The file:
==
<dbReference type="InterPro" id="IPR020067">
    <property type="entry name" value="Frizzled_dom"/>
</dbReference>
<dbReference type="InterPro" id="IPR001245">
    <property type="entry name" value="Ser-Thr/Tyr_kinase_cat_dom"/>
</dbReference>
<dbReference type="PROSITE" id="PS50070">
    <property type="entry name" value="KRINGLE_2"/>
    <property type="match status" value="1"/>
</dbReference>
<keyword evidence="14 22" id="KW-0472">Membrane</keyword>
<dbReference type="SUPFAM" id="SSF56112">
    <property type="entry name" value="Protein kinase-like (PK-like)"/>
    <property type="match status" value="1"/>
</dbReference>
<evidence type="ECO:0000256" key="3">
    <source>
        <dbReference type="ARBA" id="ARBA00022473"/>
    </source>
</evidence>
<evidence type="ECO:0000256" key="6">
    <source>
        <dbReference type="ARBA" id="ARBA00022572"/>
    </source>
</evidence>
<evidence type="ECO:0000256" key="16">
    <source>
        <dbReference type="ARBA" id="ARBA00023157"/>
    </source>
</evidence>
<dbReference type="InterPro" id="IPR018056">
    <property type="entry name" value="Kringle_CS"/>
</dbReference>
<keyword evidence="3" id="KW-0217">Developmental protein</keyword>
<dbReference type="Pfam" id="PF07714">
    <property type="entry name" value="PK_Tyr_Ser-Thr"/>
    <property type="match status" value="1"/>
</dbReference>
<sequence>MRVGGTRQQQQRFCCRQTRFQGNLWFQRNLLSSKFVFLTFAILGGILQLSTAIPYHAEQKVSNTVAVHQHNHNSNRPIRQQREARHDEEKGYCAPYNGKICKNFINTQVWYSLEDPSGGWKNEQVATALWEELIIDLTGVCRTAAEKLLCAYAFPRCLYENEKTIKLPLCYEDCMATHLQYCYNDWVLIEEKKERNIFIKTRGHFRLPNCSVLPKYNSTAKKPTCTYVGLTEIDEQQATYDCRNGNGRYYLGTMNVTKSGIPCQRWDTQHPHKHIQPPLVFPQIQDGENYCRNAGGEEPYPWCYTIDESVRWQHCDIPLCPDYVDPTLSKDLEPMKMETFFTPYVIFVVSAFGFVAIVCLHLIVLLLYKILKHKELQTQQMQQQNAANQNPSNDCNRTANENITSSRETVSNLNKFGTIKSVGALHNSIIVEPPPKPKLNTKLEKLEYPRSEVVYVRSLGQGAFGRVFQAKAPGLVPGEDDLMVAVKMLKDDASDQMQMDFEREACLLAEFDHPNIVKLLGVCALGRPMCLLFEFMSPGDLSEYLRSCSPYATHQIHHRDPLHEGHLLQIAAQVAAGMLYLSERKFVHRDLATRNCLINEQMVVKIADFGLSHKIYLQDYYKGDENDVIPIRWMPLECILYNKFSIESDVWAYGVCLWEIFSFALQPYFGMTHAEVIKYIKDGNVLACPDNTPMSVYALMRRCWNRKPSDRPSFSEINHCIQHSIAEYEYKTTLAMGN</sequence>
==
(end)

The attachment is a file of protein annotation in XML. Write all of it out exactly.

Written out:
<dbReference type="InterPro" id="IPR020067">
    <property type="entry name" value="Frizzled_dom"/>
</dbReference>
<dbReference type="InterPro" id="IPR001245">
    <property type="entry name" value="Ser-Thr/Tyr_kinase_cat_dom"/>
</dbReference>
<dbReference type="PROSITE" id="PS50070">
    <property type="entry name" value="KRINGLE_2"/>
    <property type="match status" value="1"/>
</dbReference>
<keyword evidence="14 22" id="KW-0472">Membrane</keyword>
<dbReference type="SUPFAM" id="SSF56112">
    <property type="entry name" value="Protein kinase-like (PK-like)"/>
    <property type="match status" value="1"/>
</dbReference>
<evidence type="ECO:0000256" key="3">
    <source>
        <dbReference type="ARBA" id="ARBA00022473"/>
    </source>
</evidence>
<evidence type="ECO:0000256" key="6">
    <source>
        <dbReference type="ARBA" id="ARBA00022572"/>
    </source>
</evidence>
<evidence type="ECO:0000256" key="16">
    <source>
        <dbReference type="ARBA" id="ARBA00023157"/>
    </source>
</evidence>
<dbReference type="InterPro" id="IPR018056">
    <property type="entry name" value="Kringle_CS"/>
</dbReference>
<keyword evidence="3" id="KW-0217">Developmental protein</keyword>
<dbReference type="Pfam" id="PF07714">
    <property type="entry name" value="PK_Tyr_Ser-Thr"/>
    <property type="match status" value="1"/>
</dbReference>
<sequence>MRVGGTRQQQQRFCCRQTRFQGNLWFQRNLLSSKFVFLTFAILGGILQLSTAIPYHAEQKVSNTVAVHQHNHNSNRPIRQQREARHDEEKGYCAPYNGKICKNFINTQVWYSLEDPSGGWKNEQVATALWEELIIDLTGVCRTAAEKLLCAYAFPRCLYENEKTIKLPLCYEDCMATHLQYCYNDWVLIEEKKERNIFIKTRGHFRLPNCSVLPKYNSTAKKPTCTYVGLTEIDEQQATYDCRNGNGRYYLGTMNVTKSGIPCQRWDTQHPHKHIQPPLVFPQIQDGENYCRNAGGEEPYPWCYTIDESVRWQHCDIPLCPDYVDPTLSKDLEPMKMETFFTPYVIFVVSAFGFVAIVCLHLIVLLLYKILKHKELQTQQMQQQNAANQNPSNDCNRTANENITSSRETVSNLNKFGTIKSVGALHNSIIVEPPPKPKLNTKLEKLEYPRSEVVYVRSLGQGAFGRVFQAKAPGLVPGEDDLMVAVKMLKDDASDQMQMDFEREACLLAEFDHPNIVKLLGVCALGRPMCLLFEFMSPGDLSEYLRSCSPYATHQIHHRDPLHEGHLLQIAAQVAAGMLYLSERKFVHRDLATRNCLINEQMVVKIADFGLSHKIYLQDYYKGDENDVIPIRWMPLECILYNKFSIESDVWAYGVCLWEIFSFALQPYFGMTHAEVIKYIKDGNVLACPDNTPMSVYALMRRCWNRKPSDRPSFSEINHCIQHSIAEYEYKTTLAMGN</sequence>